Python Concurrency (iv)

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Photo by Marco Savastano on Unsplash

Following up to last blog, we will be looking at the ThreadPoolExecutor, introduced in version 3.2 and provides a simple high-level interface for asynchronously executing input/output bound tasks.

Think of it as an abstraction around both Thread and Multiprocessing.

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Same Process for Thread/Multiprocessing

The asynchronous execution can be performed with threads, using ThreadPoolExecutor, or separate processes, using ProcessPoolExecutor. Both implement the same interface, which is defined by the abstract Executor class.

Typically, for I/O bound task, it is recommended to execute as thread; for cpu bound tasks, it is recommended to execute as process.

Below are some of the methods built-in for the Executor class:

  • submit: schedules the callable, fn, to be executed as fn(*args **kwargs) and returns a Future object (we will talk about this later :)) representing the execution of the callable.
  • map: equivalent to map(func, *iterables) except func is executed asynchronously and apply items to the worker in the pool concurrently.
  • shutdown: signal the executor that it should free any resources that it is using when the currently pending futures are done executing.
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Executor using submit
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Executor using map

Note that you can use Context Manager with Executor so you don’t need to cal shutdown:

with executor:
...use executor

Below illustrates how to use with block with ThreadPoolExecutor.

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example using ThreadPoolExecutor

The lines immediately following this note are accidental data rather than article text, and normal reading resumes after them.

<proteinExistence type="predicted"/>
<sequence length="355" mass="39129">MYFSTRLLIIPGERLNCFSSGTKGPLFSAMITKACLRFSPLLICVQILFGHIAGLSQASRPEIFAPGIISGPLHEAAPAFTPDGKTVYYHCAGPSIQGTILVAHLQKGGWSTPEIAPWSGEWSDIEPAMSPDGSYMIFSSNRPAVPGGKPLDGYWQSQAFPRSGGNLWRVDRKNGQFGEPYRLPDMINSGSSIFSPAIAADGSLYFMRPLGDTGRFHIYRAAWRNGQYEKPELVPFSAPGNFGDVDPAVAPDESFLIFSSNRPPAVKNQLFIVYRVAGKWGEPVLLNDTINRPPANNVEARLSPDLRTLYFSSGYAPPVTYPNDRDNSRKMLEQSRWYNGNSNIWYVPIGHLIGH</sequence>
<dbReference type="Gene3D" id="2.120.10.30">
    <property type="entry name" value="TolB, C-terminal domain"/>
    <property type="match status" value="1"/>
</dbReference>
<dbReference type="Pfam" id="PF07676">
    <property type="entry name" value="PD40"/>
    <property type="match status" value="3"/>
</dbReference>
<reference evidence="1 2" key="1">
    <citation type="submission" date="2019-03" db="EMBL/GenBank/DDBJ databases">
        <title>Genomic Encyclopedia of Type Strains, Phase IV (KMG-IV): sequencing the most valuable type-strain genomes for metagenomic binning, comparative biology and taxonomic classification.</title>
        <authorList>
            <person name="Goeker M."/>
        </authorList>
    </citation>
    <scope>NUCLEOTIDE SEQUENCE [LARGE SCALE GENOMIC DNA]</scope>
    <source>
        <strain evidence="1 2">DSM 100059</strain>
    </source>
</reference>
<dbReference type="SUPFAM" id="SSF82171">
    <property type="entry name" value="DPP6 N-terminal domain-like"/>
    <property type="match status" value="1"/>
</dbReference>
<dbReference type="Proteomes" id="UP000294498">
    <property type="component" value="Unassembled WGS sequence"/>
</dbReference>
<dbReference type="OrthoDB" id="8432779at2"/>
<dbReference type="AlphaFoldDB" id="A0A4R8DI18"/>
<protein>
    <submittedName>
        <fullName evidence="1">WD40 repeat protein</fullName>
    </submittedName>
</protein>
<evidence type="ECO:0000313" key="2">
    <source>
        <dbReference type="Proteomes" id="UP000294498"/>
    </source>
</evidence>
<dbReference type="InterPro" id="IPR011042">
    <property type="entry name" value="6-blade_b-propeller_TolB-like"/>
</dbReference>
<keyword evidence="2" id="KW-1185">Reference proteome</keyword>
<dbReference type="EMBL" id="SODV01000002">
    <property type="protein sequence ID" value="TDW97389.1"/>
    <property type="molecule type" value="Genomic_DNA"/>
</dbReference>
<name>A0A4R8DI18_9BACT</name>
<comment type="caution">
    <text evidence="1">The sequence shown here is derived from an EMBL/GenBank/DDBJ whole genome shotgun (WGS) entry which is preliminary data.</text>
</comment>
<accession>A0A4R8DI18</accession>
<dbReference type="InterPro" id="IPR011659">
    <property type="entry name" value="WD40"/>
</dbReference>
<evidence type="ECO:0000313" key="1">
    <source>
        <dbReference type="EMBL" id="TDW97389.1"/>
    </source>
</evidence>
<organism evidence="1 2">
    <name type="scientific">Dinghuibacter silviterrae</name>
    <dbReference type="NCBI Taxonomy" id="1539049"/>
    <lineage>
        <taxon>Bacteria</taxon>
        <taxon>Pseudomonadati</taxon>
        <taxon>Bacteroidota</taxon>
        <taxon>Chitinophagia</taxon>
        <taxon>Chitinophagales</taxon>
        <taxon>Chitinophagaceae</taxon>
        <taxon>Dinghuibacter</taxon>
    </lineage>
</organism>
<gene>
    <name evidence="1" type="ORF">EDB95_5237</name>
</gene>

• First, we initiate the threadPoolExecutor in with clause so we don’t need to call shutdown on it;
  • Then we call the submit as it is non-blocking so will not return false even url2 does not exist;
  • The final try catch block wraps around .result() as it is only here where we need to handle the exceptions.

Now let’s move on to Future. The Concurrent.Futures module provides a high-level interface for asynchronously executing callable. The module is designed to be compatible with the Asyncio event loop (we will talk about it in next blog), so that it is easier to work with threads/processes while applying Asyncio driven application. It serves as a wrapper around low-level threading or multiprocessing modules so we can use a clean and modern Python API straight away.

A Future is an object that acts as a proxy for a result that is yet to be computed. Sounds confusing right? But if you know JavaScript, you can think of it as Promise.

The Future instances are created by Executor.submit():

future = executor.submit(func, args*)
... do other things...
result = future.result()

Below are Future methods:

  • cancel(): Attempt to cancel the call. If the call is currently being executed or finished running and cannot be cancelled then the method will return False, otherwise the call will be cancelled and the method will return True.
  • cancelled(): Return True if the call was successfully cancelled.
  • running(): Return True if the call is currently being executed and cannot be cancelled.
  • done(): Return True if the call was successfully cancelled or finished running.
  • result(): Return the value returned by the call. If the call hasn’t yet completed then this method will wait up to timeout seconds.
  • add_done_callback(fn): Attaches the callable function to the future, this will be called when the future is cancelled or finishes running. If the future has already completed or been cancelled, fn will be called immediately.

That’s so much of it today!

In next blog we will look at Asyncio module (finally) — stay tuned :) .

Happy Reading!

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